Understand that We Are Spoony

If you aren’t familiar with it, go over and read Spoon Theory by Christine Miserandino right now. Don’t worry, I’ll wait.



Christine invented spoon theory to explain lupus, but it applies equally well to mental illness.

Imagine for a minute that you are never sure if what you see is real or your imagination. You need to go through every moment of everyday actively ignoring someone whispering in your ear and constantly using subtle clues and deduction to determine what you can trust and what you can’t. Even when it is obvious which is which, you need to work to ignore the false images. And when Barney is dancing around between you and the person you are trying to talk with, it can be damn hard to concentrate on the conversation even when you know Barney isn’t real.

Now imagine living like that for 26 years.

The day my partner got on medication to control his hallucinations he put down his cane and hasn’t needed it since. He was literally putting so much energy and effort into managing his mental illness he stopped being able to walk unaided.

Getting rid of the hallucinations didn’t fix everything. He’s still mentally ill, still spoony. But he has a hell of a lot more spoons now than he did a few short months ago.

Some days I only have three spoons. Those days I go through in a fog, barely taking care of myself. I hoard those three spoons, not daring to use them for anything, in case my kids get hurt or sick or their is an emergency. Image copyright Wolfgang Sauber
Image copyright WolfgangSauber          Some days I only have three spoons. Those days I go through life in a fog, barely taking care of myself, barely aware of anything outside of my head. I hoard those three spoons, not daring to use them for anything, in case my kids get hurt or sick or there is an emergency.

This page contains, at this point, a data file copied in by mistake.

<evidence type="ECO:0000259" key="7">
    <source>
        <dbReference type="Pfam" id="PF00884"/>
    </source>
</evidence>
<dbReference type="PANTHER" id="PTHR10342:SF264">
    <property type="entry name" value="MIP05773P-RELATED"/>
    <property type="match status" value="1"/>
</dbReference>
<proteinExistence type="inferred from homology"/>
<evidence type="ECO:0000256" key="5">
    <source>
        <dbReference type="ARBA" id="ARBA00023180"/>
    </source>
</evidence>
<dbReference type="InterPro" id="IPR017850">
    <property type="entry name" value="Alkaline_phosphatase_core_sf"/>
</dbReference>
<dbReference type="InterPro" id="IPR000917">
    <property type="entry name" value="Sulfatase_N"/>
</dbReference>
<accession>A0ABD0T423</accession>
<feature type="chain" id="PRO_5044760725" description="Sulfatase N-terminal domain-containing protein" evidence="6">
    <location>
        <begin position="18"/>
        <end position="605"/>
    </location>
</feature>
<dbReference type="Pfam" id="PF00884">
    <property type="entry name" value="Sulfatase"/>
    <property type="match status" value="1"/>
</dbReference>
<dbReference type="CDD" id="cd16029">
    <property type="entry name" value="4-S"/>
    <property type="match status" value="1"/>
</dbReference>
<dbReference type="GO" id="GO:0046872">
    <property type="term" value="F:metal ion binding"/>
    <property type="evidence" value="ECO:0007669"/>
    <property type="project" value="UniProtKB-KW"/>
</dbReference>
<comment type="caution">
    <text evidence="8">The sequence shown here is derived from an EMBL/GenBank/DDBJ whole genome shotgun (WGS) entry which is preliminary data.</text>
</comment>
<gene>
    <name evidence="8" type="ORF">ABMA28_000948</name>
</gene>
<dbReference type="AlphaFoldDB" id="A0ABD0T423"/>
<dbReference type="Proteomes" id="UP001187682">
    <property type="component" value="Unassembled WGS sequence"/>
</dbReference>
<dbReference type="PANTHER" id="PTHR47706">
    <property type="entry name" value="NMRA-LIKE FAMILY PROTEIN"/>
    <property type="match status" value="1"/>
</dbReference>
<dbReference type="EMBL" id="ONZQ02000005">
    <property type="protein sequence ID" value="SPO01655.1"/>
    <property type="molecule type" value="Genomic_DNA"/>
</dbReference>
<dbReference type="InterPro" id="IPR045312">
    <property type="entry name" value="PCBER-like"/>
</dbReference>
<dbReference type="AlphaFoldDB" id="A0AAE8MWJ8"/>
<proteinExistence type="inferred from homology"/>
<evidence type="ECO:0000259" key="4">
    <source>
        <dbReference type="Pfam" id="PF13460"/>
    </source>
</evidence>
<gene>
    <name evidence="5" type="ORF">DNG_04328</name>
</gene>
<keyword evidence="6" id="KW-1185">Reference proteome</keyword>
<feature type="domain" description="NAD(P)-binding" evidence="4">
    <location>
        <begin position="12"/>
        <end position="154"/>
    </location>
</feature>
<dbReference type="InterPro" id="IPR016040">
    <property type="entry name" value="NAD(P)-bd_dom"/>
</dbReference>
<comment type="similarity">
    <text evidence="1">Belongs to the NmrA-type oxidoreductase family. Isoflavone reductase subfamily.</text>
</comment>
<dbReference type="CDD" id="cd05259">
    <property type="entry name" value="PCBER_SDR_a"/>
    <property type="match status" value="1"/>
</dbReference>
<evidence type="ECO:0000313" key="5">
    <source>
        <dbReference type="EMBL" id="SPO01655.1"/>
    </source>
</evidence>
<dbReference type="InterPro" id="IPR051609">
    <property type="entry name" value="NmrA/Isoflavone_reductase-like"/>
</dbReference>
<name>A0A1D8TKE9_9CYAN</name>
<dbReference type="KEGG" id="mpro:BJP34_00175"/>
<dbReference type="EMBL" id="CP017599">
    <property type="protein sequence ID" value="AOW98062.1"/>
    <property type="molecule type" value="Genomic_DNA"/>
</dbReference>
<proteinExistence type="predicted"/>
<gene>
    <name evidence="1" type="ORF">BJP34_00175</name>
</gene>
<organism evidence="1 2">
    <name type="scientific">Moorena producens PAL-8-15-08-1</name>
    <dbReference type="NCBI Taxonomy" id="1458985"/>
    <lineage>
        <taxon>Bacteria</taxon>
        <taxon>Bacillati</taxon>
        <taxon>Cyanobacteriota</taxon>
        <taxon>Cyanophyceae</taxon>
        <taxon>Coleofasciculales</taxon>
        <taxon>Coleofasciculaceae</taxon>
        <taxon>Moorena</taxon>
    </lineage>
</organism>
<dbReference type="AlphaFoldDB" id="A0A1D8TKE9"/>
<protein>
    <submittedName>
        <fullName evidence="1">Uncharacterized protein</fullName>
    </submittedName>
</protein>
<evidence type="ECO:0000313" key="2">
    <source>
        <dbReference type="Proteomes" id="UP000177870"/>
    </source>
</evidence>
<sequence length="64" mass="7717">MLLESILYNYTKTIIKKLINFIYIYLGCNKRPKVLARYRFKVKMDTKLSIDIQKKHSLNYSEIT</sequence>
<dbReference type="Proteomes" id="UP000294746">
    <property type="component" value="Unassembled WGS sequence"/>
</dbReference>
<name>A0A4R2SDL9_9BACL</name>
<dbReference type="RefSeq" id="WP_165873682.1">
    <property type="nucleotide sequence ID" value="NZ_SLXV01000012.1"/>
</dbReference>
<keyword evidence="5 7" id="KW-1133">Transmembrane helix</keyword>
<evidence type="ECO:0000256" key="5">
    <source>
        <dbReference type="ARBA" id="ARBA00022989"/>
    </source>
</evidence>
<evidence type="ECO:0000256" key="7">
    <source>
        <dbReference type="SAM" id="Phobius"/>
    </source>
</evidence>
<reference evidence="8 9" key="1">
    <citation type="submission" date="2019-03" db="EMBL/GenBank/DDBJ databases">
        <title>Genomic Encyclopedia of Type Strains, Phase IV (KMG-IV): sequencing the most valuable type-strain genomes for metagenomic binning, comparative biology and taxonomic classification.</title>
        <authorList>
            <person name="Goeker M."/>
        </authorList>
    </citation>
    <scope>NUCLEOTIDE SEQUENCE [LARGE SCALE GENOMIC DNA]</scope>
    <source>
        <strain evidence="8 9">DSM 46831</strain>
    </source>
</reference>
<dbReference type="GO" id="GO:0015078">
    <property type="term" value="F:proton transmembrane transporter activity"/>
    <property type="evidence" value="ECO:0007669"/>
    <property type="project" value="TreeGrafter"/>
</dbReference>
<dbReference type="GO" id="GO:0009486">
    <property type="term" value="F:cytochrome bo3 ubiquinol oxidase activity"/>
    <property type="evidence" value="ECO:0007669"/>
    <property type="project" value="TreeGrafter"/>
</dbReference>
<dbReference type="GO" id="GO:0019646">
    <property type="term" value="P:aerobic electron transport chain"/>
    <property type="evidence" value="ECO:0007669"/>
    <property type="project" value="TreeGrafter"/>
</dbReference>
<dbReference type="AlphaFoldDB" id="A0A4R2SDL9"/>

For most people, the way mental illness restricts our available spoons and leaves us unable to function normally won’t be as easy to understand, or as dramatic, as what Michael went through. There is a reason I use hallucinations as an example and not depression (which is one of the major causes of my spooniness).

But whether a person has depression, or schizophrenia, GAD or OCD, their mental illness is, in some fashion, making them spoony. Understand this, and accept that when we say we cannot do something we are not playing around, or making things up, or being lazy. That pushing ourselves a bit more very often isn’t the answer. That we are at the end of our spoons and literally cannot do this thing that is as easy as turning on the water and standing under it (because it ain’t that easy.)

Learn About Our Mental Illness

Just because everyone’s experience of an anxiety disorder is different doesn’t mean it can’t help, a lot, to learn about the mental illness(es) your loved one is living with.

You can speak with a professional, research online, get books from the library, or just ask us. Talk with other people who have the same illness, and people who have other illnesses (misdiagnosis happens, and sometimes another perspective is golden). Join forums, seek out support groups. I wouldn’t go as far as subscribing to psych journals (they are extremely expensive and sometimes unreadable by the lay person).

But definitely take some time to educate yourself about what we’re living with each day. You can’t support us if you don’t know what we are going through. You can’t discuss our treatment with us if you don’t know what the options are, as well as their drawbacks. And it does no good to listen to your partner say they are in a disassociative state, if you have no idea what that means.

How Can I Support my Mentally Ill Poly Partner? (Part 2)

This post is part of the Polyamory and Mental Illness blog series.